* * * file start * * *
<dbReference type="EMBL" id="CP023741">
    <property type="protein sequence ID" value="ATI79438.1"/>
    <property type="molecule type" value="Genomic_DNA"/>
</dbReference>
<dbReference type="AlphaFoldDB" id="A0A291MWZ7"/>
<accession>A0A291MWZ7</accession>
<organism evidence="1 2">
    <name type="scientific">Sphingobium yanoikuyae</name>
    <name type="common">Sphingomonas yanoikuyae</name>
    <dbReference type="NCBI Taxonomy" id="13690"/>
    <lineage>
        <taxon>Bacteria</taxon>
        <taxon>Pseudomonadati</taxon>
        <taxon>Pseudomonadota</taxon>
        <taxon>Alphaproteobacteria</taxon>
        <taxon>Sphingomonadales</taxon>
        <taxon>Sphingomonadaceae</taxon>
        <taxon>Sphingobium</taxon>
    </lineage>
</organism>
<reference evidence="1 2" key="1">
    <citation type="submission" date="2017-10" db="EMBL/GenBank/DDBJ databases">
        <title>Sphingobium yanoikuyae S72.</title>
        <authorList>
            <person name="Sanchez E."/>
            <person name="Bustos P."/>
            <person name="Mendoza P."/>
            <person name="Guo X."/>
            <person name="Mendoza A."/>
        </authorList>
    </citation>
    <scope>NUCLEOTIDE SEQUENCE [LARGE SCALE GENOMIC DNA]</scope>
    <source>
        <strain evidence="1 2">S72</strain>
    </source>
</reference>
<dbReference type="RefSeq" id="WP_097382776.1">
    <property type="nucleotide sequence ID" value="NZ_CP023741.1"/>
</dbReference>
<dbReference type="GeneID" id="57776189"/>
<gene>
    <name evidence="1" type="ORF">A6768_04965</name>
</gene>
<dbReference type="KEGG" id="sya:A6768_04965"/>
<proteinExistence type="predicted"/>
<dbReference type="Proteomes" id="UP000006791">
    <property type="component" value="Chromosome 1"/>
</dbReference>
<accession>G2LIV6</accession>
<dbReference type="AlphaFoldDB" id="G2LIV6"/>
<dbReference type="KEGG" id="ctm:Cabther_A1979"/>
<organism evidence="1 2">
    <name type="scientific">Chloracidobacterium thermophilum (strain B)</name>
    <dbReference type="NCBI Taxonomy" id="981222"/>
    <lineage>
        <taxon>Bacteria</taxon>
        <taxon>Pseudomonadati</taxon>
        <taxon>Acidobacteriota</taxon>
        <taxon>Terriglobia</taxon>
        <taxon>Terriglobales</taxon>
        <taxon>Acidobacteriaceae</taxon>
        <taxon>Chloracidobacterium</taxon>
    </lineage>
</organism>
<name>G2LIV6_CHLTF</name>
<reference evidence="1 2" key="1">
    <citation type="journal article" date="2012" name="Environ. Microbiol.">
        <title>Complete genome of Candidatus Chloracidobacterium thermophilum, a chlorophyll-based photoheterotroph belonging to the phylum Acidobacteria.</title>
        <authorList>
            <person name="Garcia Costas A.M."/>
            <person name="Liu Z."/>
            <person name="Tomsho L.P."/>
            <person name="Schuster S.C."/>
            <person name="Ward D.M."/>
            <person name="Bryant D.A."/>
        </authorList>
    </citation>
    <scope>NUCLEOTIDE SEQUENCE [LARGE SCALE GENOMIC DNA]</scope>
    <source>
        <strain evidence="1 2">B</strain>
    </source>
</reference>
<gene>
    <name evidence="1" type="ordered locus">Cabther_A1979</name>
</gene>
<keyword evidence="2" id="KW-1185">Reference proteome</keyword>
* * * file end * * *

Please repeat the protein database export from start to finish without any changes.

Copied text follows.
<dbReference type="EMBL" id="CP023741">
    <property type="protein sequence ID" value="ATI79438.1"/>
    <property type="molecule type" value="Genomic_DNA"/>
</dbReference>
<dbReference type="AlphaFoldDB" id="A0A291MWZ7"/>
<accession>A0A291MWZ7</accession>
<organism evidence="1 2">
    <name type="scientific">Sphingobium yanoikuyae</name>
    <name type="common">Sphingomonas yanoikuyae</name>
    <dbReference type="NCBI Taxonomy" id="13690"/>
    <lineage>
        <taxon>Bacteria</taxon>
        <taxon>Pseudomonadati</taxon>
        <taxon>Pseudomonadota</taxon>
        <taxon>Alphaproteobacteria</taxon>
        <taxon>Sphingomonadales</taxon>
        <taxon>Sphingomonadaceae</taxon>
        <taxon>Sphingobium</taxon>
    </lineage>
</organism>
<reference evidence="1 2" key="1">
    <citation type="submission" date="2017-10" db="EMBL/GenBank/DDBJ databases">
        <title>Sphingobium yanoikuyae S72.</title>
        <authorList>
            <person name="Sanchez E."/>
            <person name="Bustos P."/>
            <person name="Mendoza P."/>
            <person name="Guo X."/>
            <person name="Mendoza A."/>
        </authorList>
    </citation>
    <scope>NUCLEOTIDE SEQUENCE [LARGE SCALE GENOMIC DNA]</scope>
    <source>
        <strain evidence="1 2">S72</strain>
    </source>
</reference>
<dbReference type="RefSeq" id="WP_097382776.1">
    <property type="nucleotide sequence ID" value="NZ_CP023741.1"/>
</dbReference>
<dbReference type="GeneID" id="57776189"/>
<gene>
    <name evidence="1" type="ORF">A6768_04965</name>
</gene>
<dbReference type="KEGG" id="sya:A6768_04965"/>
<proteinExistence type="predicted"/>
<dbReference type="Proteomes" id="UP000006791">
    <property type="component" value="Chromosome 1"/>
</dbReference>
<accession>G2LIV6</accession>
<dbReference type="AlphaFoldDB" id="G2LIV6"/>
<dbReference type="KEGG" id="ctm:Cabther_A1979"/>
<organism evidence="1 2">
    <name type="scientific">Chloracidobacterium thermophilum (strain B)</name>
    <dbReference type="NCBI Taxonomy" id="981222"/>
    <lineage>
        <taxon>Bacteria</taxon>
        <taxon>Pseudomonadati</taxon>
        <taxon>Acidobacteriota</taxon>
        <taxon>Terriglobia</taxon>
        <taxon>Terriglobales</taxon>
        <taxon>Acidobacteriaceae</taxon>
        <taxon>Chloracidobacterium</taxon>
    </lineage>
</organism>
<name>G2LIV6_CHLTF</name>
<reference evidence="1 2" key="1">
    <citation type="journal article" date="2012" name="Environ. Microbiol.">
        <title>Complete genome of Candidatus Chloracidobacterium thermophilum, a chlorophyll-based photoheterotroph belonging to the phylum Acidobacteria.</title>
        <authorList>
            <person name="Garcia Costas A.M."/>
            <person name="Liu Z."/>
            <person name="Tomsho L.P."/>
            <person name="Schuster S.C."/>
            <person name="Ward D.M."/>
            <person name="Bryant D.A."/>
        </authorList>
    </citation>
    <scope>NUCLEOTIDE SEQUENCE [LARGE SCALE GENOMIC DNA]</scope>
    <source>
        <strain evidence="1 2">B</strain>
    </source>
</reference>
<gene>
    <name evidence="1" type="ordered locus">Cabther_A1979</name>
</gene>
<keyword evidence="2" id="KW-1185">Reference proteome</keyword>